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ATLAS TECH NOTE

No. 13
July 2012
ATLASCR12 & ATLASCR12TI
THE 12% CHROMIUM FERRITIC STAINLESS STEELS

BACKGROUND
The first 12% Chromium utility ferritic stainless steel was developed more than thirty years ago by
Southern Cross Steel in the Republic of South Africa. This company produced their 3CR12 as a
utility steel because of a perceived market in the gold mines of South Africa. Subsequently other
applications were found and the grade is still produced by the same company under their current name
of Columbus Stainless. The 3CR12 grade has been effectively marketed and well accepted, particularly
in mineral processing, mineral transport, sugar processing and other resource applications.
Over the years there have been a number of other steel producers that have begun manufacturing 12%
Chromium utility steels (often with CR12 designations) , and there have also been changes to the
original grades composition. Today there are two broad grades, one stabilised and the other not, and
also a closely related alternative for a special application.

APPLICATIONS
The CR12 steels are stainless steels. With a chromium content of 10.5% minimum they are at the very
lowest end of the stainless steel family in terms of corrosion resistance. They have good resistance to
destructive corrosion in mild atmospheric and industrial environments but are likely to undergo light
surface corrosion under almost any exposure. They are sometimes painted to prevent unsightly rusting.
Strength and hardness are a little higher than the usual austenitic grades, and being ferritic they resist
galling better. They often perform well in mildly corrosive applications with some abrasion or wearresisting requirement. The applications are almost exclusively industrial, not aesthetic.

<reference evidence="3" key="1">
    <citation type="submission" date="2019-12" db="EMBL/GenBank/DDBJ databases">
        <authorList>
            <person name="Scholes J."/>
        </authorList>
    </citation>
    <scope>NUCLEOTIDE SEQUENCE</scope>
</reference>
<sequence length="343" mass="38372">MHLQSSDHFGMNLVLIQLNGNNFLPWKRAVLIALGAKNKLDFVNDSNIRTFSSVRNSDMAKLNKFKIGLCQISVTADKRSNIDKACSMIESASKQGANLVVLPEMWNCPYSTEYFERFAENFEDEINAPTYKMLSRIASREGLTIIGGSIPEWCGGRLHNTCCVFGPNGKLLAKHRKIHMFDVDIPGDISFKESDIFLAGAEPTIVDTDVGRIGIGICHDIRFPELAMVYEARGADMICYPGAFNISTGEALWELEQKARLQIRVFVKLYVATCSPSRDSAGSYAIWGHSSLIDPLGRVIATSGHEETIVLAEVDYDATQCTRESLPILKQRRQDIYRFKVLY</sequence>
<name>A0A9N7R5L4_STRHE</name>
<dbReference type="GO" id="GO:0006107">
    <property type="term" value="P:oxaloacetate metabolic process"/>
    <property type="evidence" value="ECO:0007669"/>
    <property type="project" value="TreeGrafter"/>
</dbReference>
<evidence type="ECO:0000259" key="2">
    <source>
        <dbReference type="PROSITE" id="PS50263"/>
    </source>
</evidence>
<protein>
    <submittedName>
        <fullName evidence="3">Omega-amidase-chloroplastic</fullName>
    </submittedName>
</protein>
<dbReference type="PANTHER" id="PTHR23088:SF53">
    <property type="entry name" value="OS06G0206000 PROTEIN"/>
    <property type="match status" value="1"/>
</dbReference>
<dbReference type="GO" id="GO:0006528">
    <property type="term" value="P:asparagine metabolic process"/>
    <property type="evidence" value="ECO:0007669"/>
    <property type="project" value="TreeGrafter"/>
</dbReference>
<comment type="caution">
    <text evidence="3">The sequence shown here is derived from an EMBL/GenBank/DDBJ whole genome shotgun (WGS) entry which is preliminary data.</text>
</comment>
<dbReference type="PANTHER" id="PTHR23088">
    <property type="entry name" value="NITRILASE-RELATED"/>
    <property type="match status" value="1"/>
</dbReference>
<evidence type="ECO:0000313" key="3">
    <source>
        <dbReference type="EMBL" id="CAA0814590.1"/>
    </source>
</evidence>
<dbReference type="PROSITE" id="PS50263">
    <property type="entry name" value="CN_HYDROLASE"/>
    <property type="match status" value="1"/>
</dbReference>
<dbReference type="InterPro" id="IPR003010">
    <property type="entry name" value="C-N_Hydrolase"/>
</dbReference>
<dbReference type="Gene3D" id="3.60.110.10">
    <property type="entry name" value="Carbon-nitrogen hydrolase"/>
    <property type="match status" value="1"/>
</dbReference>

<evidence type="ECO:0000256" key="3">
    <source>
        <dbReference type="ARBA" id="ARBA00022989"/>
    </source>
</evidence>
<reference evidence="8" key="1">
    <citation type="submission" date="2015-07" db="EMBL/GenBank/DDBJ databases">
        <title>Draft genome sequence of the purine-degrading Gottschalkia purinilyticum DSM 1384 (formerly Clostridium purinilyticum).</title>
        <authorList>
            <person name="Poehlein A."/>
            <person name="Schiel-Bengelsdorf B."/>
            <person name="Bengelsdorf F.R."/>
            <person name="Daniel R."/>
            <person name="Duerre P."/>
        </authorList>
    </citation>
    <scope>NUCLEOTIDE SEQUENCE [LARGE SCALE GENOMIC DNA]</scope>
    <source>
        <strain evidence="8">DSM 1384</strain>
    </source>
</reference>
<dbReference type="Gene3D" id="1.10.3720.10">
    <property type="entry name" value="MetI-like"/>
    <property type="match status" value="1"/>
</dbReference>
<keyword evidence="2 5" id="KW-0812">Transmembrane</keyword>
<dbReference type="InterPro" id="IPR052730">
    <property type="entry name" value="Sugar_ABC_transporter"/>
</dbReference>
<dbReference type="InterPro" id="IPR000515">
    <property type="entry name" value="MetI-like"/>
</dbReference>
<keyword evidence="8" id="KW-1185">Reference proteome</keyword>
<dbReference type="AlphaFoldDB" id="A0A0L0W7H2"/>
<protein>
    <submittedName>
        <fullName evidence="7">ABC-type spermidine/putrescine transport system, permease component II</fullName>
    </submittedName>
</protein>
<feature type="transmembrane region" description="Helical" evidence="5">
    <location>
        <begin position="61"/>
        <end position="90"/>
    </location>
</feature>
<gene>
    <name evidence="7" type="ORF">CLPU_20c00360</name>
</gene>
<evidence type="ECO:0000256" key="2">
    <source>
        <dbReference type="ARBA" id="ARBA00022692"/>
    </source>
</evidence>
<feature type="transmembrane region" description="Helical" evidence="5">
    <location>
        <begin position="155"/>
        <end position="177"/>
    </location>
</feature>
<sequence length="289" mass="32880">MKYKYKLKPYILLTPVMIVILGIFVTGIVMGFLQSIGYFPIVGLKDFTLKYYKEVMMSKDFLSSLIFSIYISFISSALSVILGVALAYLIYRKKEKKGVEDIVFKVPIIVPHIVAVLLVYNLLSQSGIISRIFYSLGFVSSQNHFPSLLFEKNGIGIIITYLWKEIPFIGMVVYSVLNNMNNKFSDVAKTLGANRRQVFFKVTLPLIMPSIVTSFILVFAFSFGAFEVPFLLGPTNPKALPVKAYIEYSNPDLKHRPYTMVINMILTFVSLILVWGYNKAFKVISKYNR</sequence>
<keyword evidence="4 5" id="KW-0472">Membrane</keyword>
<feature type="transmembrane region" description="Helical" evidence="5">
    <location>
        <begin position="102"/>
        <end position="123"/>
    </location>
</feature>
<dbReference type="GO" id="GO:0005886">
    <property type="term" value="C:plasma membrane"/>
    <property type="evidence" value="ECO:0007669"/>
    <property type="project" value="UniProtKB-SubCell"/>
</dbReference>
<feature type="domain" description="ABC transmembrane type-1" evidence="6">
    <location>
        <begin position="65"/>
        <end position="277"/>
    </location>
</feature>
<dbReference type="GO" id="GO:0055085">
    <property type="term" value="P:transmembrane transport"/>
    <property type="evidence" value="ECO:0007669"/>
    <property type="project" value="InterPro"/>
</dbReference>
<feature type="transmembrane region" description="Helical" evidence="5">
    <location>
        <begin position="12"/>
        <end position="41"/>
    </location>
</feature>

Good For
-

Economical stainless steel due to low alloy content. Low nickel and no molybdenum.
Good resistance to mildly corrosive environments especially useful in wet abrasion or
wear applications.
Readily fabricated by bending, plasma cutting and conventional electric welding processes.
Low thermal expansion coefficient results in reduced distortion in welding and in high
temperature applications.
Good scaling resistance to over 600oC, and useful strength at these elevated temperatures
can be a good choice for furnace bodies or flues.
Immune to chloride stress corrosion cracking.

Not Good For


-

Low resistance to corrosive media PREN about 11. Unsuitable for marine exposure. Not
usually acceptable for aesthetic or decorative applications.
Cannot be strengthened by heat treatment or cold work.
Generally not available with a bright decorative finish.
Offer no advantages in dry abrasion or wear applications ... use Q&T carbon steel plate,
austenitic manganese steel, weld overlays, rubber lining etc.

ATLAS STEELS
www.atlassteels.com.au